By: Mike Akers
Inspiration is what drives 100-percent of artists producing music. Most artists have what you may call "financial inspiration," i.e. trying to make a buck. Another portion have what you can call "artistic inspiration," i.e. an attempt at being original in order to leave their mark on modern music. The glitz, glamour and girls of the music business inspire others, and we'll call that "bling influence." Whatever the muse may be, it usually derives from a particular moment or a sequence of events.
Ask The Mars Volta what inspired their fourth full-length studio album, The Bedlam In Goliath (released by Universal on January 29), and you may be surprised at their answer: A Soothsayer, an object described by bandleader Omar Rodriguez-Lopez as a primitive relic that functions like a Ouija Board. Legend has it Bedlam was completely inspired by findings derived from the Soothsayer, a gift Rodriguez-Lopez brought back from his trip to the Middle East as a gift for lead vocalist and longtime friend Cedric Bixler-Zavala. The band has called Bedlam In Goliath their most powerful, aggressive album to date, and it's also one of their most experimental, too.
Concept albums are nothing new to The Mars Volta. Their first two releases (Frances the Mute and De-Loused in the Comatorium) were inspired by the deaths of friends and heroes, and Bedlam carries this trend of overarching thematic structures into a whole new level, where the epic story makes you second guess your disbelief in the supernatural.
The opening track, "Aberinkula," rages into a steady groove that takes the listener for a prog-rock journey that provides a good diagram of where the group has traveled musically over the last six years. Power packed drums chaotically organize rhythm around Bixler-Zavala's ear piercing tone, while Rodriguez-Lopez lays out the framework with his schizophrenic guitar motions. Segueing with a punch into the ten-ton "Metatron," the band turns powerfully and aggressively psychedelic. Simply put, music that can make your ears bleed, though you won't likely complain.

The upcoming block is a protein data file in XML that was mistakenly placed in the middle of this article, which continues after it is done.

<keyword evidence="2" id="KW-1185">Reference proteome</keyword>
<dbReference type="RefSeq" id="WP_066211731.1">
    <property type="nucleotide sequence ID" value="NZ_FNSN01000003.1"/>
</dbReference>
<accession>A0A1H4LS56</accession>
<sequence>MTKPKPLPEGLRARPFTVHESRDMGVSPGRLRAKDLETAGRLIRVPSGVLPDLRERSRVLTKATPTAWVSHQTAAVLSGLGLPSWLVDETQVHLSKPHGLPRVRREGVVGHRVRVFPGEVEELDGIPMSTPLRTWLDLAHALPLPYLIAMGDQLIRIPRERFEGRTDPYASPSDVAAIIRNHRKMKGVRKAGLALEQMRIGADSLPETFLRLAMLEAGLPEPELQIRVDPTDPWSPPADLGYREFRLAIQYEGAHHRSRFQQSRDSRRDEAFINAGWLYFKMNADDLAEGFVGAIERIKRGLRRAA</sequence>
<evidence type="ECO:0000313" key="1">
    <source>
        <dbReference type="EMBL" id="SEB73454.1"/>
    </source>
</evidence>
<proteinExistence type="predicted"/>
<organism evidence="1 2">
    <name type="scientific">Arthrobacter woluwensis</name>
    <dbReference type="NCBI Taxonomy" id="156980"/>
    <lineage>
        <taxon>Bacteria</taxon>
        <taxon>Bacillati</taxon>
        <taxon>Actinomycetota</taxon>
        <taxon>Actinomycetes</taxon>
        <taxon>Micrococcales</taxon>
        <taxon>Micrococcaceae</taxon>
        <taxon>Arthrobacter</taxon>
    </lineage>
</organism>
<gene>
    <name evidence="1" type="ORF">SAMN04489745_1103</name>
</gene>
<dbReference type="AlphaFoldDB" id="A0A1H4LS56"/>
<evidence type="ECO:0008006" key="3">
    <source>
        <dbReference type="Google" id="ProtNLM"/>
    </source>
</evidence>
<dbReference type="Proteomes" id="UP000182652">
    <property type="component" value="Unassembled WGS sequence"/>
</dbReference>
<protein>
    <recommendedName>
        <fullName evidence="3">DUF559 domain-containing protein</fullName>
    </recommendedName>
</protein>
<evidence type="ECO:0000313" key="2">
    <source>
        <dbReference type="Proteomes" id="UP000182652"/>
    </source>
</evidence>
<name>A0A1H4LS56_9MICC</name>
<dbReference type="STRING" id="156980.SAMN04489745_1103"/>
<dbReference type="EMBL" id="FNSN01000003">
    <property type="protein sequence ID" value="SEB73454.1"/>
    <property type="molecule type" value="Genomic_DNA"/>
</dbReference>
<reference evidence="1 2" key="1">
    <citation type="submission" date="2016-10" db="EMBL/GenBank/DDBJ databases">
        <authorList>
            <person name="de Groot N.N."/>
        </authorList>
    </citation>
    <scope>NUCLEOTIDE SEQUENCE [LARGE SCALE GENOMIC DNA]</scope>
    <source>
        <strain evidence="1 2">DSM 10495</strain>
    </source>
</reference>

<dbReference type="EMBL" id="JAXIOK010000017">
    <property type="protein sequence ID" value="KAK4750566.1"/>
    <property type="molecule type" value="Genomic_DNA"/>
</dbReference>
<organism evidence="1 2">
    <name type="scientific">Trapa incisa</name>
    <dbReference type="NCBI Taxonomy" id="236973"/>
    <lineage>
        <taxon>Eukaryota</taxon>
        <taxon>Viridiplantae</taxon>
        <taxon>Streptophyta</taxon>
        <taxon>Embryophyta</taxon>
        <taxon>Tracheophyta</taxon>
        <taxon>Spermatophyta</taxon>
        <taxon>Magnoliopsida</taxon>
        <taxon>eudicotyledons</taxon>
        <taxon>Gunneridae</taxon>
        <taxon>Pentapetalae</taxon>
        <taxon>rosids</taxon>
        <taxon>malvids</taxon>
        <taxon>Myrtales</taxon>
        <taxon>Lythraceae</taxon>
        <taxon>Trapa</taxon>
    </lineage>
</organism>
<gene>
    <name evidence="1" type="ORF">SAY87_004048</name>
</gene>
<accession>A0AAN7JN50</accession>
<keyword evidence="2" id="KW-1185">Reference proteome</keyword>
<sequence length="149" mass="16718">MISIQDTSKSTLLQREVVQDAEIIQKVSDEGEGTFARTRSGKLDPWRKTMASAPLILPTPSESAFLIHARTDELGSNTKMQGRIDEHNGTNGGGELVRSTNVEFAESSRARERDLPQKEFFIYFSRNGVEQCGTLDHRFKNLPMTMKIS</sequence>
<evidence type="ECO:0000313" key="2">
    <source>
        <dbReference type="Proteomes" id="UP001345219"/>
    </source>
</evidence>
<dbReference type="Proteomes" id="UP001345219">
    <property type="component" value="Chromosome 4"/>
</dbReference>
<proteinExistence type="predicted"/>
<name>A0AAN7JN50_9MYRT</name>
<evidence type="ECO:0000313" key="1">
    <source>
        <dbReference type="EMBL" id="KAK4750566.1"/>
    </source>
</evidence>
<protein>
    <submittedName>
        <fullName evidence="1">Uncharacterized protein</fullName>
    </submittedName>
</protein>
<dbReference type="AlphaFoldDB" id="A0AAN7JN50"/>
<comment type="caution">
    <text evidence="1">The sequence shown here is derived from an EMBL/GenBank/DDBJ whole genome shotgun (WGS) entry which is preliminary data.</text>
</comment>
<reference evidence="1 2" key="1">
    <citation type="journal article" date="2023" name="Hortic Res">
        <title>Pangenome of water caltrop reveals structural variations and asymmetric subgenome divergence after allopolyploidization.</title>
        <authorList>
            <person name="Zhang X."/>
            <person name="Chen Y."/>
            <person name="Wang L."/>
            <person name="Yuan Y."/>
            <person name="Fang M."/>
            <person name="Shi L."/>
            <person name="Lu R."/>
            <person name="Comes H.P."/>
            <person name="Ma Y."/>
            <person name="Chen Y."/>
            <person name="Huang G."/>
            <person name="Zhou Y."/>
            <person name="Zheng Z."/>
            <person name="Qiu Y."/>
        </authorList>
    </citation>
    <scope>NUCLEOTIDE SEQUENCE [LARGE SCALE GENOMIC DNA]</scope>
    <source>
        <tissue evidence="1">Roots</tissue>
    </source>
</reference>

In ways they've remained true to the original Volta prototype from 2001 but consistently expanded on it as well. Time signature shifts and wild tempo changes are abundant in just the first few minutes. Rodriguez-Lopez loves false stops, savoring a few seconds of dead silence before unleashing the last dregs of energy within the music. Curses and demons may have inspired the scripting of Bedlam but their unbelievable talent and presence is what makes this record shine. Their approach means each track is left to the listener to figure out in their own way.
The album picks up steam with "Wax Simulacra" with a powerful cold ending that segues perfectly into the reworked version of "Rapid Fire Toll Booth," which originally appeared on Rodriguez Lopez's 2007 solo album, Se Dice Bisonte, No Bufalo. Renamed "Goliath" after the Biblical giant, this take is more raw with fewer saxophones than the original and alternative lyrics. "Wax Simulacra is the track destined to get airplay, a fine fit with both rock and alternative formats.
"Ouroborous," a tripped-out, head-banging jam towards the back end of the album, will inspire air guitar as Rodriguez-Lopez's serenading solo kicks in and sets the mood for the last stretch. "Soothsayer" places the listener into a open air market place to trip down the dusty streets that surely inspired Rodriguez-Lopez.
Channeling elements of 2005's France the Mute, Bedlam will please existing fans but listeners new to the group may be hesitant to open up their ears to this whole new page in rock history, but that comes with the territory. Few remember what America thought of Led Zeppelin's debut in 1969 or Pink Floyd's Piper at the Gates of Dawn in 1967, but a portion of the initial resistance those albums garnered was due to the sheer newness of their sound. Rodriguez-Lopez and Bixler-Zavala have created a truly monumental sound that's likely to influence a lot of musicians in the years to come. Only time will tell, but 2008 may be the year future rock historians regard as a significant turning point thanks to The Mars Volta's latest creation.
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